An employer who fires, discharges, or “lays off” an employee must immediately pay all compensation due and owing. The employer must pay you your final paycheck on termination day. This law is intended to prevent employers from firing an employee to avoid paying them what they have earned. Final paycheck law, or also known as waiting time penalties, can be significant.
Whereas, if the employee suddenly quits, the employer must pay all compensation due and owing within 72 hours of resignation, or on the employee’s last day of work, if the employee gives more than 72 hours’ notice of resignation.
Waiting Time Penalty Basics
If an employer willfully fails to pay wages due to an employee who quits or is discharged, the employee’s wages continue as a penalty until paid, for up to 30 days. These unpaid wages accrue on a daily basis, not only on days that the employee might have worked, but also on non-workdays. The amount is calculated based on that employees base pay rate.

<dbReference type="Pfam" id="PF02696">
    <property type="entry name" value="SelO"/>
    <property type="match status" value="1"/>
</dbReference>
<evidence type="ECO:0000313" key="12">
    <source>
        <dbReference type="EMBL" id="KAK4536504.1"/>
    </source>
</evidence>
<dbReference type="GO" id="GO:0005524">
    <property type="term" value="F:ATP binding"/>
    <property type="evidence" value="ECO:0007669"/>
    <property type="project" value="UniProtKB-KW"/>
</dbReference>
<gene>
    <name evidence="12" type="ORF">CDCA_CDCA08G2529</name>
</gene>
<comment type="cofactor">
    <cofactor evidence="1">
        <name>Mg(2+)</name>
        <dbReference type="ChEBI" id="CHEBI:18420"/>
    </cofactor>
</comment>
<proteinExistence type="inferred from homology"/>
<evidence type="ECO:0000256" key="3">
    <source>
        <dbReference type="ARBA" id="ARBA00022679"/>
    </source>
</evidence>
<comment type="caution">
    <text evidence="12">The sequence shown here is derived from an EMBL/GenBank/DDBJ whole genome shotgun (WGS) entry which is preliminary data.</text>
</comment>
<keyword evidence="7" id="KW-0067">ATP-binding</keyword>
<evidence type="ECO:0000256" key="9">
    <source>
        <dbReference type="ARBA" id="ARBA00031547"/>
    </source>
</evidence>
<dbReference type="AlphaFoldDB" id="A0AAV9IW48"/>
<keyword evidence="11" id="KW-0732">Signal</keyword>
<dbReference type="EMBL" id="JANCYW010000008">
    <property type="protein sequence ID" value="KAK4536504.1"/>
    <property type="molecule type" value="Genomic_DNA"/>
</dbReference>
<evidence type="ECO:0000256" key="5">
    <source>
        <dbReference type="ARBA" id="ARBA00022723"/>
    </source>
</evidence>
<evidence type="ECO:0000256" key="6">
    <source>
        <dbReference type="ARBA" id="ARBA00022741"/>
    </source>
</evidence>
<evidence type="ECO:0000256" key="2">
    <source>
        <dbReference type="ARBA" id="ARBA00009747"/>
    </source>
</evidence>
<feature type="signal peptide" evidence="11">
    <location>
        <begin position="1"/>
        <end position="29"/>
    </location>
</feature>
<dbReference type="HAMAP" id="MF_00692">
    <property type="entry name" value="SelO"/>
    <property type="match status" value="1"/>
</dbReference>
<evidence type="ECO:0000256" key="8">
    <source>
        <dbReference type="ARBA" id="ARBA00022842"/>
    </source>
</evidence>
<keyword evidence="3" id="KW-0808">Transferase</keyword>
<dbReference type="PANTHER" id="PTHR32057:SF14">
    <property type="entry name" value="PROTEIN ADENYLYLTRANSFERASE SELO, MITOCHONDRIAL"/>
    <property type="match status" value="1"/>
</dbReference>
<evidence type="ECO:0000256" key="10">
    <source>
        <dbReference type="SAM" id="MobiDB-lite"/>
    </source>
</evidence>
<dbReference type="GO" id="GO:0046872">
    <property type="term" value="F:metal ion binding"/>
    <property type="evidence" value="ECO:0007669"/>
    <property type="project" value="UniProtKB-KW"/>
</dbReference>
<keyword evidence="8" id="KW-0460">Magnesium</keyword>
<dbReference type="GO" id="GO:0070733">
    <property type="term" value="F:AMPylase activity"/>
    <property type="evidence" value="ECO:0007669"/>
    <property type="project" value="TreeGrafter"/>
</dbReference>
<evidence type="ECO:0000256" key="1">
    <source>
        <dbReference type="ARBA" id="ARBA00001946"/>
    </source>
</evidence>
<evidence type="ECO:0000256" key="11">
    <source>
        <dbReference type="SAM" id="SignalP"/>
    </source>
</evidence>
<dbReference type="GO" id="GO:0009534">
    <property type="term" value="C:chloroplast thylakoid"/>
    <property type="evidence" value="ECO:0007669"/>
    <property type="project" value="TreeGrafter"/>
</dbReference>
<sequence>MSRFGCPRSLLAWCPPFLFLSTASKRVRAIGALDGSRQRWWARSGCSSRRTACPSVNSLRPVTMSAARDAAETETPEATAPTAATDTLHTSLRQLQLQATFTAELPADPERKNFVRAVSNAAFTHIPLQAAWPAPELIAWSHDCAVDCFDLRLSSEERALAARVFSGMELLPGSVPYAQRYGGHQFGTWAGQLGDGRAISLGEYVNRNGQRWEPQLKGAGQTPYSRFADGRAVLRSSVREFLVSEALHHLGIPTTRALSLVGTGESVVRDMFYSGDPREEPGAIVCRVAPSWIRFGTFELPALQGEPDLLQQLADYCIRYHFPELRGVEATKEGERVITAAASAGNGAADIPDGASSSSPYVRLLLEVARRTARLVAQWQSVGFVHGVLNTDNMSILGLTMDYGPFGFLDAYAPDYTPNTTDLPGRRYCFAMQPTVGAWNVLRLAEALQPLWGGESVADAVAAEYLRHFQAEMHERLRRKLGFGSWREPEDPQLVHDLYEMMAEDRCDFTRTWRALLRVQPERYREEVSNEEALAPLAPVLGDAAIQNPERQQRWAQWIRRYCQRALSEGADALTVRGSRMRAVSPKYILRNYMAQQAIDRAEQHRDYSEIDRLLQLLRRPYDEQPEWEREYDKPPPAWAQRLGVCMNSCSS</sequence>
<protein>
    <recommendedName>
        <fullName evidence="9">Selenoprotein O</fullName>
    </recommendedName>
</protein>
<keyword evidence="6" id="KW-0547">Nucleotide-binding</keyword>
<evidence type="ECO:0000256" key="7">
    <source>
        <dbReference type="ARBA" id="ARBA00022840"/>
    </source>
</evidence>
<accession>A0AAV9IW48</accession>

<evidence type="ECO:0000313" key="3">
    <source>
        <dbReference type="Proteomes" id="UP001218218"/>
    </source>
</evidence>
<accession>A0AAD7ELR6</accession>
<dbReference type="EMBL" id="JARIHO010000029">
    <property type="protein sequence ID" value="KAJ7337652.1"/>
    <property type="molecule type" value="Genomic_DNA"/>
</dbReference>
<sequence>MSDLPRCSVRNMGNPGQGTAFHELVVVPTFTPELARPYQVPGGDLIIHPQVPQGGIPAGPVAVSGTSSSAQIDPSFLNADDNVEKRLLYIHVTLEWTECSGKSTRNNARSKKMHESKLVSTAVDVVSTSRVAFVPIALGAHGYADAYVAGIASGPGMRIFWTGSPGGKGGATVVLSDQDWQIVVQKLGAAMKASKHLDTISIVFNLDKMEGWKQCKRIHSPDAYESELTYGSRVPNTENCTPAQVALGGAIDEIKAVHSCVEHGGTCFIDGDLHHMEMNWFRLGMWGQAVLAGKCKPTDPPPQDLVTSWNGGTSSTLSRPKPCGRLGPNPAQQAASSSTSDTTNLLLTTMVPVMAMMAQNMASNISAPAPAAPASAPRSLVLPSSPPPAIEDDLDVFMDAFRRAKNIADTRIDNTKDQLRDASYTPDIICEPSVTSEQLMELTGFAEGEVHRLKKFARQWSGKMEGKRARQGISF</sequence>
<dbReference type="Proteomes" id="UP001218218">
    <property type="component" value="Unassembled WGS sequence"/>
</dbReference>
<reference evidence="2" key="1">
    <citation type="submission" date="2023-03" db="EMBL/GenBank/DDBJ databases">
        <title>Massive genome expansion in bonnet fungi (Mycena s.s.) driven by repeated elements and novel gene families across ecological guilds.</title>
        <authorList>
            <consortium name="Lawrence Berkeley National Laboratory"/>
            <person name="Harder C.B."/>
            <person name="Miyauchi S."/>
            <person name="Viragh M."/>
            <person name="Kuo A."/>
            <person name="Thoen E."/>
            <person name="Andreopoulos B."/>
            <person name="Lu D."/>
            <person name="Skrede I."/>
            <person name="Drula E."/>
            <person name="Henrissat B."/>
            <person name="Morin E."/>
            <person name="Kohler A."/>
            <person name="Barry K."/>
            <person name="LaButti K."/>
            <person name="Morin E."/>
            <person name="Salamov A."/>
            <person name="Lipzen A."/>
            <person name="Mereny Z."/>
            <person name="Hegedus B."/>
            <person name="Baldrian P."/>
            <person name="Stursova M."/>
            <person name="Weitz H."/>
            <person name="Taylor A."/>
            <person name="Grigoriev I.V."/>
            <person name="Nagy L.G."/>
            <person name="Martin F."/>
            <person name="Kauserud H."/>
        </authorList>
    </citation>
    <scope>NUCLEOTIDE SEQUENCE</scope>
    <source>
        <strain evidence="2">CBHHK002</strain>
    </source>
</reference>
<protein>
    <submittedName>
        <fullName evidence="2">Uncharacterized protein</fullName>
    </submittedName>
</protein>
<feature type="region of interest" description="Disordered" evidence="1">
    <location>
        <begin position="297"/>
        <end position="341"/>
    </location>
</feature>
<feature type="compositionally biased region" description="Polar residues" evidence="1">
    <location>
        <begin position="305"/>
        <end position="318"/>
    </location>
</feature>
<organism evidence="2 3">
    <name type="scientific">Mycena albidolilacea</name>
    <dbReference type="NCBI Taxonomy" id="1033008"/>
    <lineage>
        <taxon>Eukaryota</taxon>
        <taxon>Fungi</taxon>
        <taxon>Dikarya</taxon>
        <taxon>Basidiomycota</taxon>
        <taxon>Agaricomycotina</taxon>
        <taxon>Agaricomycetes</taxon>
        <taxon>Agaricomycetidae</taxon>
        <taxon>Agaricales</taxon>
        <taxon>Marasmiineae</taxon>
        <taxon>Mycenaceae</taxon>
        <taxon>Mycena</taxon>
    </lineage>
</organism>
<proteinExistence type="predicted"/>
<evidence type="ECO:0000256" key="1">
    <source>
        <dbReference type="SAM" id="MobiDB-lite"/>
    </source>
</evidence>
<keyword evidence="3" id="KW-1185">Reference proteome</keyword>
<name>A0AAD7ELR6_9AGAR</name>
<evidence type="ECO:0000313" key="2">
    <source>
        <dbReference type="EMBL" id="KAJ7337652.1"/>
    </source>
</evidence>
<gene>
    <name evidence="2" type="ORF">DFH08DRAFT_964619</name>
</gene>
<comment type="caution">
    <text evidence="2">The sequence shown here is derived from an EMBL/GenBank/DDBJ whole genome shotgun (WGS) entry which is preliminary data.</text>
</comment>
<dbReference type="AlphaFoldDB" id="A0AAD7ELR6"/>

Here is a good example. Say you worked for your employer making $45/hr. Each day, you work 15 minutes of overtime off-the-clock, and your boss refuses to let you take a meal or lunch break. Well, each day you were not paid what you should have been under CA’s basic wage & hour law. Then, your employer fires you out of the blue and gives you your final paycheck.
But its missing the off-the-clock overtime pay and premium payments for your missed meal breaks. This is a violation of California Labor Code’s waiting time law. Therefore, as a penalty, your employer now owes you $360/day (8hrs x $45/hr) for each day (up to 30 days) that those wages are unpaid. That can be a total of $10,800.
The Law Does Not Apply To the Following
The above requirements as to time for payment do not apply to:
- Where employees are subject to a collective bargaining agreement providing for the time of payment of wages, the terms of the collective bargaining agreement control over any contrary requirements of the California Labor Code.
- Seasonal Laborers